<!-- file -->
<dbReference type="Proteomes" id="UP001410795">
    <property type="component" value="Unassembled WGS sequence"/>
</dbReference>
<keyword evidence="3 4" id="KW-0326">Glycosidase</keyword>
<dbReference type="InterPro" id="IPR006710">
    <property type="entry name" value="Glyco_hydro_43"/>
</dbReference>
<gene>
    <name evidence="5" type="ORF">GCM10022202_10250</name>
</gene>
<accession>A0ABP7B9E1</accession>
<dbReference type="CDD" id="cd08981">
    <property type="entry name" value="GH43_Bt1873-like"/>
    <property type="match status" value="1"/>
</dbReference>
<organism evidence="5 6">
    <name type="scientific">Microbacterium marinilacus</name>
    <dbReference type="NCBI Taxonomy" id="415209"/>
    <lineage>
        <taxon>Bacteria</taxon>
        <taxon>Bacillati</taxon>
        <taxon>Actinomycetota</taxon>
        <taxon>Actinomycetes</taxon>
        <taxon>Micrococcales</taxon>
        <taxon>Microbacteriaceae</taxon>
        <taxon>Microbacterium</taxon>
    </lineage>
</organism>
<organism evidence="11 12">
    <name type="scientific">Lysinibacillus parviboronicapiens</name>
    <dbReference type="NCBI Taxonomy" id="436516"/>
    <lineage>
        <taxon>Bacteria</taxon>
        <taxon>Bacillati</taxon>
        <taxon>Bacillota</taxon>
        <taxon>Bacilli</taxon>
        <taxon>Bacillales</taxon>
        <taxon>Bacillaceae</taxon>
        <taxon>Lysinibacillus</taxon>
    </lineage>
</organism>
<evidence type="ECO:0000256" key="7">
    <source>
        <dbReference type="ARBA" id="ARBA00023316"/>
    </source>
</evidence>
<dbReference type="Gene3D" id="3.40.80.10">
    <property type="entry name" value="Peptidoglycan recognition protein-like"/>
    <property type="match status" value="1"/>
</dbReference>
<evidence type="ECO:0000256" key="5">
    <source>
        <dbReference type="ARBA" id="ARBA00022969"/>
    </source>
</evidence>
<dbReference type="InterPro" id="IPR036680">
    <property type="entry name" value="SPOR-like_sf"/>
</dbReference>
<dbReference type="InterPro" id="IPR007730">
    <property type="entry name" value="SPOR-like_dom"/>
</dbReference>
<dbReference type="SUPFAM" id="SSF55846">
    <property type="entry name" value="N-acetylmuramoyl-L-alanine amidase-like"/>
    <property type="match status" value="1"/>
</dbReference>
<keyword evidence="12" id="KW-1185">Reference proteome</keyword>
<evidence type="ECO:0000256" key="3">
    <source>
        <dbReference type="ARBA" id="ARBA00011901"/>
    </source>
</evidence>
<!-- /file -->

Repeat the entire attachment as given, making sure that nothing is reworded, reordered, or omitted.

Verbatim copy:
<dbReference type="Proteomes" id="UP001410795">
    <property type="component" value="Unassembled WGS sequence"/>
</dbReference>
<keyword evidence="3 4" id="KW-0326">Glycosidase</keyword>
<dbReference type="InterPro" id="IPR006710">
    <property type="entry name" value="Glyco_hydro_43"/>
</dbReference>
<gene>
    <name evidence="5" type="ORF">GCM10022202_10250</name>
</gene>
<accession>A0ABP7B9E1</accession>
<dbReference type="CDD" id="cd08981">
    <property type="entry name" value="GH43_Bt1873-like"/>
    <property type="match status" value="1"/>
</dbReference>
<organism evidence="5 6">
    <name type="scientific">Microbacterium marinilacus</name>
    <dbReference type="NCBI Taxonomy" id="415209"/>
    <lineage>
        <taxon>Bacteria</taxon>
        <taxon>Bacillati</taxon>
        <taxon>Actinomycetota</taxon>
        <taxon>Actinomycetes</taxon>
        <taxon>Micrococcales</taxon>
        <taxon>Microbacteriaceae</taxon>
        <taxon>Microbacterium</taxon>
    </lineage>
</organism>
<organism evidence="11 12">
    <name type="scientific">Lysinibacillus parviboronicapiens</name>
    <dbReference type="NCBI Taxonomy" id="436516"/>
    <lineage>
        <taxon>Bacteria</taxon>
        <taxon>Bacillati</taxon>
        <taxon>Bacillota</taxon>
        <taxon>Bacilli</taxon>
        <taxon>Bacillales</taxon>
        <taxon>Bacillaceae</taxon>
        <taxon>Lysinibacillus</taxon>
    </lineage>
</organism>
<evidence type="ECO:0000256" key="7">
    <source>
        <dbReference type="ARBA" id="ARBA00023316"/>
    </source>
</evidence>
<dbReference type="Gene3D" id="3.40.80.10">
    <property type="entry name" value="Peptidoglycan recognition protein-like"/>
    <property type="match status" value="1"/>
</dbReference>
<evidence type="ECO:0000256" key="5">
    <source>
        <dbReference type="ARBA" id="ARBA00022969"/>
    </source>
</evidence>
<dbReference type="InterPro" id="IPR036680">
    <property type="entry name" value="SPOR-like_sf"/>
</dbReference>
<dbReference type="InterPro" id="IPR007730">
    <property type="entry name" value="SPOR-like_dom"/>
</dbReference>
<dbReference type="SUPFAM" id="SSF55846">
    <property type="entry name" value="N-acetylmuramoyl-L-alanine amidase-like"/>
    <property type="match status" value="1"/>
</dbReference>
<keyword evidence="12" id="KW-1185">Reference proteome</keyword>
<evidence type="ECO:0000256" key="3">
    <source>
        <dbReference type="ARBA" id="ARBA00011901"/>
    </source>
</evidence>